Dutch people are open, communicative, and social people. However, they also value their privacy and time spent with their close ones.
You can expect that many people at work will be interested in getting to know you and learn more about your culture. Therefore, it is helpful to have an open attitude towards invitations for events, because that way you can make closer friends and have more regular meetings or party invitations. Inviting people to your house or asking them to go out for dinner is also a nice gesture they will appreciate. Just be aware to plan this in advance since Dutch people often have appointments already prearranged, leaving less room for spontaneity than in some other cultures.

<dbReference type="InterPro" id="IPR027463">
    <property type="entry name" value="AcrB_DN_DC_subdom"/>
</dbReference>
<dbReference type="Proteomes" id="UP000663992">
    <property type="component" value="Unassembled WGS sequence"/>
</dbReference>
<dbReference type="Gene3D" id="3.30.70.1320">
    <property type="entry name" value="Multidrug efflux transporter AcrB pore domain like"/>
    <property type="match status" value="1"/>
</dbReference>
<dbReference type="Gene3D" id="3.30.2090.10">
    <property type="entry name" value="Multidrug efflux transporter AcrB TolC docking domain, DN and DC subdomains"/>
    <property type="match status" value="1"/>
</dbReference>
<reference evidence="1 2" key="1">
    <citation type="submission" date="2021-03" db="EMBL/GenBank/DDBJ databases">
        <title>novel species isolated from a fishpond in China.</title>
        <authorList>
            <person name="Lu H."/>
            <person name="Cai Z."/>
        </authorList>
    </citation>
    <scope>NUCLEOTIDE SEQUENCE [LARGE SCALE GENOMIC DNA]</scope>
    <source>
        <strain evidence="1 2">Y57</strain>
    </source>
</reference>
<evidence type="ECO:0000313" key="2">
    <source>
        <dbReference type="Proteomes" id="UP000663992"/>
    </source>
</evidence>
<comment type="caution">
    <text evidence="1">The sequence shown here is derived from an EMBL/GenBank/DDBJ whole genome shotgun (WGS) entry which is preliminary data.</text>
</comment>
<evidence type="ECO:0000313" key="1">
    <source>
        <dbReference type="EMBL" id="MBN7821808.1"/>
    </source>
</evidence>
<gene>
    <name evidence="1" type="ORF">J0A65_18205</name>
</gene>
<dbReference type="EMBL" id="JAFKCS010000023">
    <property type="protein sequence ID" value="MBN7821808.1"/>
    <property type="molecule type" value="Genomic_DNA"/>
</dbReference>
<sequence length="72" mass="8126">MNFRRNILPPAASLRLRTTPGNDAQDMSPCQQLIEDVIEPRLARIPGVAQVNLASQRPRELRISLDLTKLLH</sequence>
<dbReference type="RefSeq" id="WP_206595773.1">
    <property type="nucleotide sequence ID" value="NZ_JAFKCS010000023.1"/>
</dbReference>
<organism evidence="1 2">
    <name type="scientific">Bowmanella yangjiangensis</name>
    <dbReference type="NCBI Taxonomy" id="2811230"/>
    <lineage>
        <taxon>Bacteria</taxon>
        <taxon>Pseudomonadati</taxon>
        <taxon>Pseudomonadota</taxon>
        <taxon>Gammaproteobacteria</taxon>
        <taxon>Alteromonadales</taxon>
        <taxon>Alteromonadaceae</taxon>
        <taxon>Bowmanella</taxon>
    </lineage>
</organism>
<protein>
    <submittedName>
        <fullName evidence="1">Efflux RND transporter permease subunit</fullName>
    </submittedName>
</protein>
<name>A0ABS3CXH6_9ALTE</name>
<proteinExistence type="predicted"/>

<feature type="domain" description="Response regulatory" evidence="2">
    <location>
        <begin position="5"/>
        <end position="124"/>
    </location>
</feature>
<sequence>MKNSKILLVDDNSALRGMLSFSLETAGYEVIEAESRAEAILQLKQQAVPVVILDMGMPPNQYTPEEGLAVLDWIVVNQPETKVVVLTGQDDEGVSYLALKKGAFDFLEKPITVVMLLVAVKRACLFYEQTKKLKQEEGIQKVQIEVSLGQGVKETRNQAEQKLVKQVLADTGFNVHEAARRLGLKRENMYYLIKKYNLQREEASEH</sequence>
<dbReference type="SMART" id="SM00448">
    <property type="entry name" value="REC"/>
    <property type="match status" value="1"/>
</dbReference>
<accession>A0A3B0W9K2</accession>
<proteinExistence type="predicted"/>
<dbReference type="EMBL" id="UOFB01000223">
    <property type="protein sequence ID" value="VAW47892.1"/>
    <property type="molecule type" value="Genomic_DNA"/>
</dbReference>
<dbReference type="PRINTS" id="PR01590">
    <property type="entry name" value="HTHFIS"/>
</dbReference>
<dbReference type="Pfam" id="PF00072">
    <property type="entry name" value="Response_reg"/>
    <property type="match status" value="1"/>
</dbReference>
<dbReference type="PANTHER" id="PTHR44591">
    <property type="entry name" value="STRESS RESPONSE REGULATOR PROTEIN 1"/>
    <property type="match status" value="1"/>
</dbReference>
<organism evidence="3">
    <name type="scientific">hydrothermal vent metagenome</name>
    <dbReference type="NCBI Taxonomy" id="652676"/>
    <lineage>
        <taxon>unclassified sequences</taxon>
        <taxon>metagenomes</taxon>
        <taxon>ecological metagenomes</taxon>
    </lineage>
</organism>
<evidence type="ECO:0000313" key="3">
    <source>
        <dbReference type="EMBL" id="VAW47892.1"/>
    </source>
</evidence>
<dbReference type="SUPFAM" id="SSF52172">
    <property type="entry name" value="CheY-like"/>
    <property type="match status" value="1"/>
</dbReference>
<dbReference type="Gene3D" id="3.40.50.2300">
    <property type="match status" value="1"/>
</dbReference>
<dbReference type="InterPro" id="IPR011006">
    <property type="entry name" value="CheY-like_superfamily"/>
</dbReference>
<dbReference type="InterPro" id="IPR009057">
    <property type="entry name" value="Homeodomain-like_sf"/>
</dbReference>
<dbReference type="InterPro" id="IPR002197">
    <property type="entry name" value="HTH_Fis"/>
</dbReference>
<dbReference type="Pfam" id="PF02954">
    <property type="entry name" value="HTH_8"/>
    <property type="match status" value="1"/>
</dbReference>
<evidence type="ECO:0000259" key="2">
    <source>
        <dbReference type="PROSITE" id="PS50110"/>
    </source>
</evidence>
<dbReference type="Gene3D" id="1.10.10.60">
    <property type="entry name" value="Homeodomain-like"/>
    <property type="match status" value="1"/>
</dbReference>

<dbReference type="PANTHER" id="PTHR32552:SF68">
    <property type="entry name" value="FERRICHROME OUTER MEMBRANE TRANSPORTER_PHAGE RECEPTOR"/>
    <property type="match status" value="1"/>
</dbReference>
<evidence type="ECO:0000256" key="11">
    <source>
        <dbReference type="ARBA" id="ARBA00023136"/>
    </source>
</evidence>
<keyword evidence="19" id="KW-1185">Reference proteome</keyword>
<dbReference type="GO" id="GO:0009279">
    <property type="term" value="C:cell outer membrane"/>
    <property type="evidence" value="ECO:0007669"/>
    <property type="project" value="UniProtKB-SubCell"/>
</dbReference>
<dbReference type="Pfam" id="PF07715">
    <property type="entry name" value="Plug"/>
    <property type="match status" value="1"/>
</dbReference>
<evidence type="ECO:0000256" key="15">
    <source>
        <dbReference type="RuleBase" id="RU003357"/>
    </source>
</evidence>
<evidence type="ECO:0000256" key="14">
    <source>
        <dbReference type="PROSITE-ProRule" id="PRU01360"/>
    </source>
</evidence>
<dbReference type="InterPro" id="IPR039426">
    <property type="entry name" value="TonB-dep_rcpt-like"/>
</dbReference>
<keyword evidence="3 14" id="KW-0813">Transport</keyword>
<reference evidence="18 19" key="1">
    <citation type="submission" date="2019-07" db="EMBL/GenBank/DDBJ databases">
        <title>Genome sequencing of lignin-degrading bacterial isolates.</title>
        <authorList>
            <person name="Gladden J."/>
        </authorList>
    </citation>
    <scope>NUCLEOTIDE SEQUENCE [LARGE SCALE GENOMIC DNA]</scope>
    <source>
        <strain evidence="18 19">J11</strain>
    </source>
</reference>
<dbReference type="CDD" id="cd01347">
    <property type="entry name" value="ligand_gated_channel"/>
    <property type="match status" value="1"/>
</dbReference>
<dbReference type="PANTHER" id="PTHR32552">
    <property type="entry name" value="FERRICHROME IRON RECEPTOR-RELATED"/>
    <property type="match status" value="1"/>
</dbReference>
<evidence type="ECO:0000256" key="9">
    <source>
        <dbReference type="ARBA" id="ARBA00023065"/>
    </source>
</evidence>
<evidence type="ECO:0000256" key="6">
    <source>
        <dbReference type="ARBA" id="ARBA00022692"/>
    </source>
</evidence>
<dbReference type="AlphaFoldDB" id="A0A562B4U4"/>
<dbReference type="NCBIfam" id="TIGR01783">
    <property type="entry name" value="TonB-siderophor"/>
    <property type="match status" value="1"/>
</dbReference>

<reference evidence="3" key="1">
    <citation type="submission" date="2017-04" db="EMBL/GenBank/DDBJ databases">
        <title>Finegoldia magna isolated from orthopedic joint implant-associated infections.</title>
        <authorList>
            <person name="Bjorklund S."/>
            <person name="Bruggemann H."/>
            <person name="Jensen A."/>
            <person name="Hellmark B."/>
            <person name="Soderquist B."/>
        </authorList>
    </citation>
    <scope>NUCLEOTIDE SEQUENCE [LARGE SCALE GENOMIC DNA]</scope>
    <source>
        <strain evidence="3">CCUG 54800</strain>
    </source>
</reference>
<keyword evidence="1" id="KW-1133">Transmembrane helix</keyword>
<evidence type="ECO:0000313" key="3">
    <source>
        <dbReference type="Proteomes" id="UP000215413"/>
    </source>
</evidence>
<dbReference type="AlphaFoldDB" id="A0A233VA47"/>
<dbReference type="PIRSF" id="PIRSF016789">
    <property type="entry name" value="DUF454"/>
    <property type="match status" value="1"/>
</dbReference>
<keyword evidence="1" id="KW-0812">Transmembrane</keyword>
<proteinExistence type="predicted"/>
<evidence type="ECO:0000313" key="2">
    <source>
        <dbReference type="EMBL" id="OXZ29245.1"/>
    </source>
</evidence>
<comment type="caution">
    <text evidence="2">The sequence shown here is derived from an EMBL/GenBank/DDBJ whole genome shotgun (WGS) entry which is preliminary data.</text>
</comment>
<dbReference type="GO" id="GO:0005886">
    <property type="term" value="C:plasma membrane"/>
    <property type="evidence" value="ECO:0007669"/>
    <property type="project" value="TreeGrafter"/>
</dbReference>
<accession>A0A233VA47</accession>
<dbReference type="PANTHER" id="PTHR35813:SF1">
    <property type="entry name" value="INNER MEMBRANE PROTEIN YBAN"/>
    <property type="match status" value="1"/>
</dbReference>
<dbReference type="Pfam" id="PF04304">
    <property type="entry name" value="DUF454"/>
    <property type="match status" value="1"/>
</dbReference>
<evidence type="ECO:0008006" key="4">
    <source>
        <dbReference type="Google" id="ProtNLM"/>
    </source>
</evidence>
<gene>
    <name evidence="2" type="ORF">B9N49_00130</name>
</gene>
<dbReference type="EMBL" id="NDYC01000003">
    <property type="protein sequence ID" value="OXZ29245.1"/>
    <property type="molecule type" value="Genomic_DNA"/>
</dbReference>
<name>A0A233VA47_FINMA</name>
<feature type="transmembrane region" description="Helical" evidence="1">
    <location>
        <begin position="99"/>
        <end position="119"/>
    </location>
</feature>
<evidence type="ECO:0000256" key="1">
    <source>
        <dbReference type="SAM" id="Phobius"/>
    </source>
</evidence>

In the beginning, you will probably have many friendships with expats. That’s quite common if you arrive here from another country. Maybe you are not immediately comfortable speaking Dutch outside the clinic and prefer to spend your time in a more international environment. Most people have built friendships and relations in the country they are originally from, and that can be another reason why it might take more time to create new relations in a different country. Don’t let this put you off. It takes some time, but patience is the key to success.
As we have many BGB colleagues who started a new life in the Netherlands, the team has some experience with getting familiar with the Dutch culture. Their advice is to sign up for games, sports, organizations of different interests or voluntary work, to eventually “become a Dutchie” and get to know more people. It’s fun and odds are that you will feel more included.